From nihilism to knowledge

by Neil Rickert

I’ve been planning to post this for a while.  However, I have been struggling with exactly how to present it.  So I guess I should just blurt it out, and not worry.  The reason for my hesitation, is that I know it will be misunderstood by some readers.

This is related to earlier posts on convention and posts on categorization.

I shall be quoting two short segments from Genesis 1.  There is no religious reason for this, and I will be giving a non-standard reading of what I quote.  My reason for quoting is that the quoted text will be familiar to many.  And it happens to fit with the topic.

Epistemic nihilism

There’s a kind of epistemic nihilism, in which a person’s head is full of facts but he does not believe any of them.  This sometimes explored as a way of investigating the extremes of skepticism.

There is, however, another kind of nihilism that is possible.  And that’s when there are no facts to be had.

Genesis 1:2 And the earth was without form, and void; and darkness was upon the face of the deep.

In that kind of formless world, there would be no facts.  There is no form, no structure to the world, so there is nothing for facts to be about.  No description is possible, because there is nothing to describe.


But, then:

Genesis 1:4 And God saw the light, that it was good: and God divided the light from the darkness.

Suddenly, there is some form, some structure.  The world is now divided into light and dark.

That dividing is a cognitive act, an act of categorization.  The world is now carved into two parts, the light part and the dark part.  And now there can be some facts.  “This part of the world is light” and “That part of the world is dark” are two possible facts.  So categorization — dividing the world into parts — makes available facts that were not possible before that act of categorization.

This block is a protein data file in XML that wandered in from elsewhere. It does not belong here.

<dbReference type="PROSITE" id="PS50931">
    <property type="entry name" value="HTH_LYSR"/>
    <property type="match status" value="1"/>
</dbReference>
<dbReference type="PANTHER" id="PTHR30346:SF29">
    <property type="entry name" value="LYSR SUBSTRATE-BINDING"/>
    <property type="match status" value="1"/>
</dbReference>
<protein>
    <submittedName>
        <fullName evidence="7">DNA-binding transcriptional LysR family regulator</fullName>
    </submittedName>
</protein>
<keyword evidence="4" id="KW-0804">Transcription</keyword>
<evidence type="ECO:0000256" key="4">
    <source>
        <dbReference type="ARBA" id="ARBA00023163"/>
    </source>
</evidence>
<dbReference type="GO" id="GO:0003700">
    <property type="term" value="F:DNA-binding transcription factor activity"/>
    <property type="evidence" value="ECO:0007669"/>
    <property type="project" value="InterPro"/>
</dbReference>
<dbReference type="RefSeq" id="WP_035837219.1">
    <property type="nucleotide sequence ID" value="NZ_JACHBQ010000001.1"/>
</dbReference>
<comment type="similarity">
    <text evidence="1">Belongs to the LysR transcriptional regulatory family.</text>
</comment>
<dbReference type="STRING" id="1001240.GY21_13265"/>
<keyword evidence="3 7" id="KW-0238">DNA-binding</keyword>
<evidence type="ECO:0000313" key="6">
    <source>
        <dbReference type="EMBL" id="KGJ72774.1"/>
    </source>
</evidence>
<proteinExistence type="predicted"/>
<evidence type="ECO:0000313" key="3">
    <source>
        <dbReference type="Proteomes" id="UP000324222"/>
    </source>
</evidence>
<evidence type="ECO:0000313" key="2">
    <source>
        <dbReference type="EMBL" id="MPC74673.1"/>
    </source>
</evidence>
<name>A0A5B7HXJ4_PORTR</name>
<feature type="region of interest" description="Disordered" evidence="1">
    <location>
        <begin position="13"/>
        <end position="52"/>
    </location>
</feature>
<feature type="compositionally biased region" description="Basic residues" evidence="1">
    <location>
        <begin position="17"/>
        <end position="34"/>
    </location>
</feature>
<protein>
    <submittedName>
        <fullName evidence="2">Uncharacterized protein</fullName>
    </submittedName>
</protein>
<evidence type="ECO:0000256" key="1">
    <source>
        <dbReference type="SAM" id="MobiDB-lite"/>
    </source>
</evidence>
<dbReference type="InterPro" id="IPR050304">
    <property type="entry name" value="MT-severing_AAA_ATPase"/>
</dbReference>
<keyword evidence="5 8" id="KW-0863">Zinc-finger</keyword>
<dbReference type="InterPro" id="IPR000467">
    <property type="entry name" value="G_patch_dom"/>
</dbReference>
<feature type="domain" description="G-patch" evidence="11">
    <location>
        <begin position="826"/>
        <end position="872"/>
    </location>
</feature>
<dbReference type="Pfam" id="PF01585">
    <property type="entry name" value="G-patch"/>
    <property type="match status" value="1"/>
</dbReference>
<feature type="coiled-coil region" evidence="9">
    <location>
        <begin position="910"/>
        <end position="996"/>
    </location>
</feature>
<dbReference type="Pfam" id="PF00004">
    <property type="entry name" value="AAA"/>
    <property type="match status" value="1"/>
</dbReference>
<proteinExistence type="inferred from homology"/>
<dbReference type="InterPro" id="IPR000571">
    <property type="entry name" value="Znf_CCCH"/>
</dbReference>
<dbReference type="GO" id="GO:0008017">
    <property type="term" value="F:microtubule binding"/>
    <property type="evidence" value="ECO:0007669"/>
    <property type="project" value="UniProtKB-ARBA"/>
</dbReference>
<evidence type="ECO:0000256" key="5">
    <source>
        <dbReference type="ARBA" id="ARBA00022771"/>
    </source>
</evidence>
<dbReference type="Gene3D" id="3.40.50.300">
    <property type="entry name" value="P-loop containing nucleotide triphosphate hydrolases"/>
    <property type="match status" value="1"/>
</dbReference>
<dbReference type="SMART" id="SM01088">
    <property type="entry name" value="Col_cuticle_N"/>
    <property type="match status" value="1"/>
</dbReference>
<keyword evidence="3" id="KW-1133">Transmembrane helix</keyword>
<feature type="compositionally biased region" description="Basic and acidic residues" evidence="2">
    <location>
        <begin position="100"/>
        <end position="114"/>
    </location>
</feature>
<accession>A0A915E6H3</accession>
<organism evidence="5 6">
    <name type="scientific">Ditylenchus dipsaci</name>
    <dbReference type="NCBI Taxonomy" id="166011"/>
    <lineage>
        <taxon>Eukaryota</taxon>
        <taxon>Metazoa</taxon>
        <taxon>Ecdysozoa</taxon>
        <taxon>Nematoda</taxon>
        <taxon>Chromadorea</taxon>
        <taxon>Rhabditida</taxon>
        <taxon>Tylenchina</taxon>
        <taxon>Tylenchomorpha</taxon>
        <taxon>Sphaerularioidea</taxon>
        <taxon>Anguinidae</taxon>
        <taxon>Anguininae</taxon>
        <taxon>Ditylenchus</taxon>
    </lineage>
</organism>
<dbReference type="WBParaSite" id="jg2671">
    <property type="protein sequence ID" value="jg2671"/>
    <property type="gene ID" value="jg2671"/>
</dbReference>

The Genesis text is about the creation of light.  But what really matters, is the ability to distinguish between light and dark.  Biological organisms acquired that ability when the acquired light sensors.

The same ability to have facts arises with any reliable way of dividing the world into categories.  If an organism can categorize on the basis of whether or not there is sound, then it can have knowledge about noisiness.  Combining a division on the basis of sound with one on the basis of light, allows the organism to have, as possible facts:

  • It is light and noisy.
  • It is light and quiet.
  • It is dark and noisy.
  • It is dark and quiet.

Dividing the world into categories, based on some criteria one to know something about parts of the world.  Multiple divisions, perhaps nested divisions, allows for more complex knowledge.

And it works the other way.  Suppose we have a description, such as “the ground is grassy here.”  We can divide the world into those parts where the description is true, and those where it is not true.  And that is a division into categories.  So descriptive knowledge seems to be the knowledge that one can have on the basis of one’s categorization abilities.


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